“I don’t think we will ever get over the fact that our daughter was tortured until she had no fight left in her and everything she went through in her short life was deliberately done by someone who was supposed to protect her and help her come home where she belonged,” the mother of a girl identified as Child I said in a statement read in court.
The judge said no one but Letby knew what drove her, although some parents ventured theories: she wanted to play God; she needed attention, drama and sympathy in her life; or she wanted to be remembered.
Prosecutor Nicholas Johnson said Letby deserved a “lifetime award” for “sadistic conduct” and premeditated crimes.
Defense attorney Ben Myers said Letby maintained his innocence and could add nothing that would reduce his sentence.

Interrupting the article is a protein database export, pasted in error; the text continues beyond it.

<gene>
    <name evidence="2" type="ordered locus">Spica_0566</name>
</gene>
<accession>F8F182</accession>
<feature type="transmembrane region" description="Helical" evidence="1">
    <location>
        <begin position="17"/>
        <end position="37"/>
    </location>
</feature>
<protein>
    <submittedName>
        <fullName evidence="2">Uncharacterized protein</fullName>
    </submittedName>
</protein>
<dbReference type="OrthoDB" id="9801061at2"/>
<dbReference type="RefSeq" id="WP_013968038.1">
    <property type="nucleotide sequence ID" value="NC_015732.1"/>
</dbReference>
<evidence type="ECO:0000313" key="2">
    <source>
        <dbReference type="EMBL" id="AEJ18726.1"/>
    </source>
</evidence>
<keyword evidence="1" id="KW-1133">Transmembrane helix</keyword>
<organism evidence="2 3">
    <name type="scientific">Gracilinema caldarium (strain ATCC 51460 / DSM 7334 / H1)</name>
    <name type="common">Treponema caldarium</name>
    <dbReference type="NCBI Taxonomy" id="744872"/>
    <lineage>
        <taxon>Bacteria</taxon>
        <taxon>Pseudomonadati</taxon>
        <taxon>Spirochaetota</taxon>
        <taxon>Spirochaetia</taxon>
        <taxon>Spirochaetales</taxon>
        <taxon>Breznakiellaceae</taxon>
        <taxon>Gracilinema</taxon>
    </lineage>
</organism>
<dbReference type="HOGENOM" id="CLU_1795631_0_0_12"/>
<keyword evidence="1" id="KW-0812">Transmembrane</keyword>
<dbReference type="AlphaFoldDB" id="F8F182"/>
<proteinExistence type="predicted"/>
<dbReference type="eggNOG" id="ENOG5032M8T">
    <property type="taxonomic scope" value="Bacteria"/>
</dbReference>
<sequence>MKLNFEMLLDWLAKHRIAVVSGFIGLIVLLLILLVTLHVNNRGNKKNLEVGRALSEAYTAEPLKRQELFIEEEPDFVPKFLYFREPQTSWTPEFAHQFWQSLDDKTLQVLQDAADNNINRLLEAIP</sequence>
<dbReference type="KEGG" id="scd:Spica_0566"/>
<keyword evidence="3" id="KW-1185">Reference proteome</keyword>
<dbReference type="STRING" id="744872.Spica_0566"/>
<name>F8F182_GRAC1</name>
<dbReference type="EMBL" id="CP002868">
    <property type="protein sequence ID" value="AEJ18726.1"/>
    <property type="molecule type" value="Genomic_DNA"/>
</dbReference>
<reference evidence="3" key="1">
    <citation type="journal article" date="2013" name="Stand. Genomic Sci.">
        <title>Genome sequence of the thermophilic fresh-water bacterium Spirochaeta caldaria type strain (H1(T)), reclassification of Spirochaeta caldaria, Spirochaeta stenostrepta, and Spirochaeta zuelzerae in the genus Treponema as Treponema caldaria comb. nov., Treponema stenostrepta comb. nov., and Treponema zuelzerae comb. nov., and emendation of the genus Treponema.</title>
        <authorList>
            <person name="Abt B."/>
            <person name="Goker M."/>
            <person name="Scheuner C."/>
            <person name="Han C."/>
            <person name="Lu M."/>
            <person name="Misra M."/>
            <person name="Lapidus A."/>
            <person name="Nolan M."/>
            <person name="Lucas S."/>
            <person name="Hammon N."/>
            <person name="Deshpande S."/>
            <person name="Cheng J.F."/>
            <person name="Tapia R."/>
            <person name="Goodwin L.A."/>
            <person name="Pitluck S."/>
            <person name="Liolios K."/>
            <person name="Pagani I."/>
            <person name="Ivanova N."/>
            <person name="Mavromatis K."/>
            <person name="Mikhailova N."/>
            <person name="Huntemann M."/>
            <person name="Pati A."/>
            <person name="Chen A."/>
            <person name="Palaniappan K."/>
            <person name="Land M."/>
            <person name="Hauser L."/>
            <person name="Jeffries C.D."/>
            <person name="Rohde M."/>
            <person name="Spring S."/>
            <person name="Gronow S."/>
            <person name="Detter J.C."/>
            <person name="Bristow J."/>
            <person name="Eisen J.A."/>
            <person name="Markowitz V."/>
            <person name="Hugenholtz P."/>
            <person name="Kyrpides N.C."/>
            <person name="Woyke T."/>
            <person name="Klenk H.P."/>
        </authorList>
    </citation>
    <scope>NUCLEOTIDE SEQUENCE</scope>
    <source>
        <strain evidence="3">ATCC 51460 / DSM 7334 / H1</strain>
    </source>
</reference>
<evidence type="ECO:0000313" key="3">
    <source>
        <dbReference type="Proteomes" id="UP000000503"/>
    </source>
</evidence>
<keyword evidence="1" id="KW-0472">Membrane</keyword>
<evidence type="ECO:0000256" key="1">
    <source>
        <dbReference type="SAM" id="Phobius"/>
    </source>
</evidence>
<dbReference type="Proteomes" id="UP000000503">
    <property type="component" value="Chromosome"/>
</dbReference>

A mother who conceived her twins through in vitro fertilization says there are ‘no children in the world more wanted than them’ and is unsure if she will have any more. Letby killed one, Child E, and left Child F with learning disabilities that his mother attributes to insulin poisoning.
She became emotional as she described the regret she has every day that she let Letby spend the last moments of Child E’s life bathing and dressing the boy in a woolen robe.
“He was buried in this robe, a gift from Lucy’s chosen unit,” she said.
Other families have also suffered multiple tragedies since Letby targeted three sets of twins and a series of triplets.
Another mother of twins had to mourn the loss of a son and blame herself when her family members – who had made sure to watch over the second child after the death of the first – let their guard down and Letby struck again, injuring the boy’s sister. , who survived.
“We didn’t know you were waiting for us to leave so you could tackle the one thing that gave us a reason to go on in life,” the mother said.